HepatoPac®: Predicting clinically-relevant drug disposition and drug-drug interactions using micropatterned co-cultures.

Presented: November 2015
Presenter: Dr. Salman Khetani - University of Illinois at Chicago

Abstract: Metabolism by the liver accounts for the overall clearance of ~70% of marketed drugs. Thus, accurate prediction of in vivo human drug clearance using in vitro hepatic clearance data can help identify compounds with poor pharmacokinetic characteristics. An ideal culture platform for such purposes uses as few limited primary hepatocytes as possible in a reproducible/miniaturized format; maintains high levels of drug metabolism enzymes with proper hepatocyte polarity to allow incubations with drugs that interact with multiple pathways, including transporters; is compatible with multiple cryopreserved hepatocyte donors for on-demand screening; and, can be used to predict clearance of compounds with a wide range of turnover rates, including slowly metabolized compounds (i.e. low turnover). Additionally, the ability to interrogate effects of drug incubations on hepatocyte enzyme levels and subsequently victim drug disposition is important for modeling clinical drug-drug interactions. In this presentation, I will describe how micropatterned co-cultures (MPCCs) containing cryopreserved hepatocytes in multiwell plates approximate the aforementioned features and thus have been shown to be useful for CYP phenotyping, drug clearance prediction, metabolite identification and to model clinically-relevant drug-drug interactions. The ability to evaluate drug disposition in MPCCs created using hepatocytes from different species (i.e. mouse, rat, dog, monkey, human) allows for selection of the most appropriate animal species for downstream in vivo investigations. We are now creating versions of MPCCs that display specific pathologies (i.e. hepatitis, diabetes) towards ultimately investigating how drug disposition is affected with specific disease backgrounds. In the future, MPCCs can be used to reduce drug attrition and prevent harm to patients in the clinic.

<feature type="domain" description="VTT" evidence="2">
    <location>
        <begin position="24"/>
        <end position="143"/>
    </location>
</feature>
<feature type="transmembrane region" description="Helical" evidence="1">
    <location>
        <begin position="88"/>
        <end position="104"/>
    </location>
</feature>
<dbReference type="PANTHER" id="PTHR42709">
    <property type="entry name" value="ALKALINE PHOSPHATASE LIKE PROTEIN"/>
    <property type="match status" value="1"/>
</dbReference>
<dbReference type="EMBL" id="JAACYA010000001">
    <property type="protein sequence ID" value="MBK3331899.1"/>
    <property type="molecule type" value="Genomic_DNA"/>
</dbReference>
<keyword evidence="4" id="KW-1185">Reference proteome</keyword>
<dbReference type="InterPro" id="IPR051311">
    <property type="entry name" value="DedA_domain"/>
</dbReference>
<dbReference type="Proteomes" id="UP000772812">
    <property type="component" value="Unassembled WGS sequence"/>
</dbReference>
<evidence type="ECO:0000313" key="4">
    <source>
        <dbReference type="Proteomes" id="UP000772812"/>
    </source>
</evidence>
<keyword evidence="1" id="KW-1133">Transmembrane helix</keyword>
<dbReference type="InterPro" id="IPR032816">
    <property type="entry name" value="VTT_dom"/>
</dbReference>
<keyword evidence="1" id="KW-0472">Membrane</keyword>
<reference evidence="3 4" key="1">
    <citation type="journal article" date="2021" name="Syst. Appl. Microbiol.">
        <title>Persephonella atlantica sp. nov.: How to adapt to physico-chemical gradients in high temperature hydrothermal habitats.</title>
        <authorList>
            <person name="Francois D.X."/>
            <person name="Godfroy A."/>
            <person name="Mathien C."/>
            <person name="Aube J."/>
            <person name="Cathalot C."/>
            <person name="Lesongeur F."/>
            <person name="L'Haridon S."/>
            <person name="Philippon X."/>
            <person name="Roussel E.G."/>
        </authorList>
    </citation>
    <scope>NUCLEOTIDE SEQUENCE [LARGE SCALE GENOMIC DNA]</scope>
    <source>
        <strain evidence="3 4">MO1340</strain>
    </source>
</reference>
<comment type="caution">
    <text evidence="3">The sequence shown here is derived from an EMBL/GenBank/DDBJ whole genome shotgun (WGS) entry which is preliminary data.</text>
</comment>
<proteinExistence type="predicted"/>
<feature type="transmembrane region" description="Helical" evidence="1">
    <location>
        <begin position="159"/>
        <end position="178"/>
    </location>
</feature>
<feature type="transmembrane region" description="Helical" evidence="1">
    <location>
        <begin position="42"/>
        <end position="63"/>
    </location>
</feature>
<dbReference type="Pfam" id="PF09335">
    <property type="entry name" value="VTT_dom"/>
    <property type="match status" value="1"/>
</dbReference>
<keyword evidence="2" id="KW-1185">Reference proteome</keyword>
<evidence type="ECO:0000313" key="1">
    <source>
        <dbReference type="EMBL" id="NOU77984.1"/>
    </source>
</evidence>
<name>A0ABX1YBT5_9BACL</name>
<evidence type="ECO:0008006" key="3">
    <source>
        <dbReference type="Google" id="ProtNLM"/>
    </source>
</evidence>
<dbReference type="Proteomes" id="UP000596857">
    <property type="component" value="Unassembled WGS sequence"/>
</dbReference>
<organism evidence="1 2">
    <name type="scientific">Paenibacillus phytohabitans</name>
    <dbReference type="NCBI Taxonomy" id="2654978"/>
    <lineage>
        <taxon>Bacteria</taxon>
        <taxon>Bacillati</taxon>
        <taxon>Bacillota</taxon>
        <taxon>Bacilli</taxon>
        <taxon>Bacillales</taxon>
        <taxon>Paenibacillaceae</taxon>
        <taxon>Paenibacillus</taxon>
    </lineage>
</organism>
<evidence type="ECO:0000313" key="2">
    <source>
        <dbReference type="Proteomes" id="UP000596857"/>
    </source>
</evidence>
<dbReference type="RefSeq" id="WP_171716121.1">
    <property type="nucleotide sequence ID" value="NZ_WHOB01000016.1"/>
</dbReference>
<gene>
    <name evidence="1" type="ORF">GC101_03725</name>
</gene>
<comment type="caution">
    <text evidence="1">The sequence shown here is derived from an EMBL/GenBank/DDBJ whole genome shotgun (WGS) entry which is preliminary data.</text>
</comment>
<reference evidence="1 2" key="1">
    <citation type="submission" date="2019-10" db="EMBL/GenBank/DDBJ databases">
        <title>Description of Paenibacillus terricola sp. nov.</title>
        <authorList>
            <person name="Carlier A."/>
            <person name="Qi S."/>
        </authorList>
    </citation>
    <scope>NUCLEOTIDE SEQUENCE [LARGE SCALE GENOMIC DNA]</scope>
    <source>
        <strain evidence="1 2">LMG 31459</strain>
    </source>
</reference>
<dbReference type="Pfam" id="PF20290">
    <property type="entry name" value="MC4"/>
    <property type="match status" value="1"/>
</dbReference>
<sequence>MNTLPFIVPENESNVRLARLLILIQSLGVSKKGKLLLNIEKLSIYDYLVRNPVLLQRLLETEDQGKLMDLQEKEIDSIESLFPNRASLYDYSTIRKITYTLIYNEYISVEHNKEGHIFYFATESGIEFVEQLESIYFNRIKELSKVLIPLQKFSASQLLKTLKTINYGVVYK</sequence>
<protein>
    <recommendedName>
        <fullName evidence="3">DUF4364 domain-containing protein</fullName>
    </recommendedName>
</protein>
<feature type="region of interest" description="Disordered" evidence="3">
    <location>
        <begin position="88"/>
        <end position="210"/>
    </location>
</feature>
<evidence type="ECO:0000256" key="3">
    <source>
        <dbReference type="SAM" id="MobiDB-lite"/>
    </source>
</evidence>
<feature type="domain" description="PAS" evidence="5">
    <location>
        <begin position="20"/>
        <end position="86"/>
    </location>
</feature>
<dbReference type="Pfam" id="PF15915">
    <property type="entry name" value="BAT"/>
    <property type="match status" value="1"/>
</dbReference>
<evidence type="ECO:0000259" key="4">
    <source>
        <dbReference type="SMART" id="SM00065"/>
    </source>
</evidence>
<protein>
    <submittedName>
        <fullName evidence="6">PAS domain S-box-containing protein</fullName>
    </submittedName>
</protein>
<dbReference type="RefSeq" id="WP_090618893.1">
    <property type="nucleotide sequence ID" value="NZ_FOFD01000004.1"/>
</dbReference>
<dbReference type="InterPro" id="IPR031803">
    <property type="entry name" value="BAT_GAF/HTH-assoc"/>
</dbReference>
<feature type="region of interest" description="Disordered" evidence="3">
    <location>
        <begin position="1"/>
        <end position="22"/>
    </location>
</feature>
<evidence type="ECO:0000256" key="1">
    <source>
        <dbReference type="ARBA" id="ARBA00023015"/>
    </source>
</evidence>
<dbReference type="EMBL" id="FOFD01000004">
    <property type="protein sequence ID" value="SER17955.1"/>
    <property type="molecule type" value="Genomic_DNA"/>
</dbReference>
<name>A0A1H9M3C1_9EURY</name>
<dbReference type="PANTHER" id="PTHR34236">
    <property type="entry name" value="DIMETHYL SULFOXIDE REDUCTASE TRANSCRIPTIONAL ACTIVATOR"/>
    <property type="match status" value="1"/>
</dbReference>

HepatoMune™: A Hepatocyte-Kupffer Cell Co-Culture Model for Assessment of Pro-inflammatory Cytokine Effects on Metabolizing Enzymes and Drug Transporters. 

Presented: April, 2015
Presenter: Dr. Onyi Irrechukwu - Hepregen Corporation
Based on a paper published with Merck.